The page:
With respect to the mental health programs, as well as the $5.5 million reduction to the Children’s Plan, the question remains as to how these reductions will be "rolled up" into the next biennium. As the current budget has been reduced, so will the next biennium’s budget. Wilson has been, and will continue, talking with the LFO and DAS’ Budget and Management Division (BAM) as well as with the Governor’s Office, regarding the process.

Cowan suggested that the April LGAC agenda include the results of the next Emergency Board, especially the outcomes regarding the planning piece.

Firman added her concern that Association of Oregon Counties (AOC) decided in November to not complete their planning until the funding was available. As a result, some counties have gone forward with their planning with a deadline of May 15, and other counties are waiting for funds. Some counties, therefore, will not have their planning completed by the deadline.

Wilson responded that this issue would be brought to the April Emergency Board.

Firman explained that while Sharon Guidera, and others from mental health and addictions, met to discuss the guidelines for planning, other tasks will need to be completed prior to the April LGAC meeting.

Cowan suggested that the outcomes of those tasks, as well as the Children’s Plan reductions, be brought forward at the April LGAC meeting.

Firman added that there is a budget note attached to the Children’s Plan, ensuring that the smaller counties are addressed. DHS’ Barbara Cimaglio will be meeting with the AOC and the AOC Mental Health Programs to discuss how to proceed under the current budget restrictions.

Griffin suggested that Cimaglio be present at the next LGAC meeting to join the Children’s Plan discussion.

Wilson’s second handout is a budget report prepared by the LFO, and provides the background material for the legislative budget bills. Page 23 of the document lists the Safety Net reduction of $1 million, as well as the Home Care Commission reduction from an original $300 thousand to $100 thousand. DHS plans to address the Safety Net reduction at the April Emergency Board, and DHS will keep the group informed as to the results of the Home Care Commission reduction. Wilson added that the Governor has expressed his plan to call the legislature back into session in June, if they don’t call themselves back prior to that time, to deal with one-time budget solutions to an ongoing budget problem.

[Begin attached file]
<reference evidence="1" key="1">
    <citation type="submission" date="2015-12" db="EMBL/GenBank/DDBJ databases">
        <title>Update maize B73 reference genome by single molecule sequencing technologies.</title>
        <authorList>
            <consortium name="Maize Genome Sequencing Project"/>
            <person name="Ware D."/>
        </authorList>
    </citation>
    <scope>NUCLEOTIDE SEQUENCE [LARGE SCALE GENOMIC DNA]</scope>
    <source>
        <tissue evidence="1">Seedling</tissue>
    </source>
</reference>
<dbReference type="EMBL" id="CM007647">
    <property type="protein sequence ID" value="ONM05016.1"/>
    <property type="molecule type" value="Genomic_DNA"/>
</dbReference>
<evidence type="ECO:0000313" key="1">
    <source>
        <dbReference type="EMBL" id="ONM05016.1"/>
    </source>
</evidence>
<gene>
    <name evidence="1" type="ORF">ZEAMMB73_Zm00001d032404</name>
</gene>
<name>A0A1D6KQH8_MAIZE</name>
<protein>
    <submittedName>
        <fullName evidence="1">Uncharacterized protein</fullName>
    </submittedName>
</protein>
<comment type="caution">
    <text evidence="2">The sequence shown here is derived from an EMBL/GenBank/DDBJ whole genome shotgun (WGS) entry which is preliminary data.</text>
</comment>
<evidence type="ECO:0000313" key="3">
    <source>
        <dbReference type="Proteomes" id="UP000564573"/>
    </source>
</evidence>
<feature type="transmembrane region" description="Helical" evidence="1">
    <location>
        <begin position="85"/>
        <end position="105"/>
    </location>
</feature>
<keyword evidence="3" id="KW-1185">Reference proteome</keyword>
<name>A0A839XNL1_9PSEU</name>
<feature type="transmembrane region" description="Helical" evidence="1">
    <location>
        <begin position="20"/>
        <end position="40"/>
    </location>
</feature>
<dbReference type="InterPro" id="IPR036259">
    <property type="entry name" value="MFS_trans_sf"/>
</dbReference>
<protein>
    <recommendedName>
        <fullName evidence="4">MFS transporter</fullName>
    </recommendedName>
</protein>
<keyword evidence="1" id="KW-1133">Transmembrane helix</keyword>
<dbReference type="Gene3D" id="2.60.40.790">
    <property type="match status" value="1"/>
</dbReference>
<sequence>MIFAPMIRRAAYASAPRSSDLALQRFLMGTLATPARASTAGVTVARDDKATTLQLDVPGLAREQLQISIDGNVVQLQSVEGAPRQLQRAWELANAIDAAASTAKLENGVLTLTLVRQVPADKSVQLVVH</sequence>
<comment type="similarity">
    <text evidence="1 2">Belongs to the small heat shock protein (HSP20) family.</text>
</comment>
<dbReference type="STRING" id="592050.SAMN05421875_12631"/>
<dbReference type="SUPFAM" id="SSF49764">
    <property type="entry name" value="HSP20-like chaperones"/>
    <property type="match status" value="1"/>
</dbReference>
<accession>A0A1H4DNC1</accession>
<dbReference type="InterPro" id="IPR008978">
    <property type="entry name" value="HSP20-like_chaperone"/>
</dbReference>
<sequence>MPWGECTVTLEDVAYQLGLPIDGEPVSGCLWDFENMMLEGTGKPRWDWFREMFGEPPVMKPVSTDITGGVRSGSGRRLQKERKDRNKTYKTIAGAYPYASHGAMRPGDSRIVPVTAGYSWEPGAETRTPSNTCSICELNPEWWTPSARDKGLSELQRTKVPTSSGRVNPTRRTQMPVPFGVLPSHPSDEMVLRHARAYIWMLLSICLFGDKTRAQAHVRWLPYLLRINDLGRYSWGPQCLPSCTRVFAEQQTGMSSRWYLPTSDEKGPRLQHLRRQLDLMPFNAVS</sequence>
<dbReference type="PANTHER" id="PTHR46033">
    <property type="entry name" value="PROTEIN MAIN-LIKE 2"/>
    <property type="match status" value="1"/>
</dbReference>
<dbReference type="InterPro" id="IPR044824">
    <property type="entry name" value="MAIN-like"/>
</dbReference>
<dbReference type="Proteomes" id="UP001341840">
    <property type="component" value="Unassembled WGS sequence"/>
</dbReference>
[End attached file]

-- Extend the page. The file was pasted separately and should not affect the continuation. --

Snider asked Wilson if he is aware of any additional cuts to DHS that the Governor may make.

Wilson responded that different agencies are not in the "loop" regarding any planned reductions. The Governor may ask the larger agency directors to meet within the next week to discuss any additional reductions, however Wilson has not yet been informed of a time or place.

In regard to the second handout, John Hartner asked Wilson to clarify which of the reductions leverage the largest federal funds.

Wilson replied that the Health Plan reductions are the largest. He explained that he plans to add the federal funds to this chart and release it within the next week. The Department, when addressing the legislature, makes it a practice to present the importance of federal funds. Significant changes to the DHS budget cannot be made without impacting federal funding.

2003-2005 Preparation

Wilson explained that, in preparation for the 2003-2005 budget, DHS has requested the various advisory groups to include ideas for budget packages and expansion as agenda items for the next six weeks. LGAC’s April agenda should therefore include this discussion. The needs of local government, providers, and other partners should be addressed so that Mink can review them and the pricing process can begin. Mink is also scheduled for DHS budget meetings throughout the state beginning next week in Medford. All meeting dates and locations will be posted on the DHS website. Once the initial information and draft prioritization has been completed, DHS will bring the results back to the advisory groups for further discussion. Wilson added the warning that, due to the probability of a tight 2003-2005 budget, there may not be much room for significant increases in resources.

Lisa Joyce commented that the current budget climate has highlighted parts of the system which are very stressed. DHS is asking its partners to investigate directing resources from stronger areas in order to strengthen those areas which have been weakened.

Furlow relayed his concern that the budget process and the Oregon benchmarks and other desired outcomes are connected.

Wilson replied that BAM’s budget process outlines a strong link to the 34 benchmarks and other desired outcomes. Wilson plans to address those outcomes and their connections to the budget process at the upcoming budget meetings, which Mink has scheduled.

Cowan concurred with Furlow on the need for making connections, and suggested that the April LGAC agenda be expanded to include the budget preparation and links to the performance measures.

Linda Modrell added that, in making connections, it would be useful to use as an overlay the work that the Governor’s Social Support Investment Work Group accomplished. The group helped identify the responsibilities of local communities and individuals, and responsibilities of state government.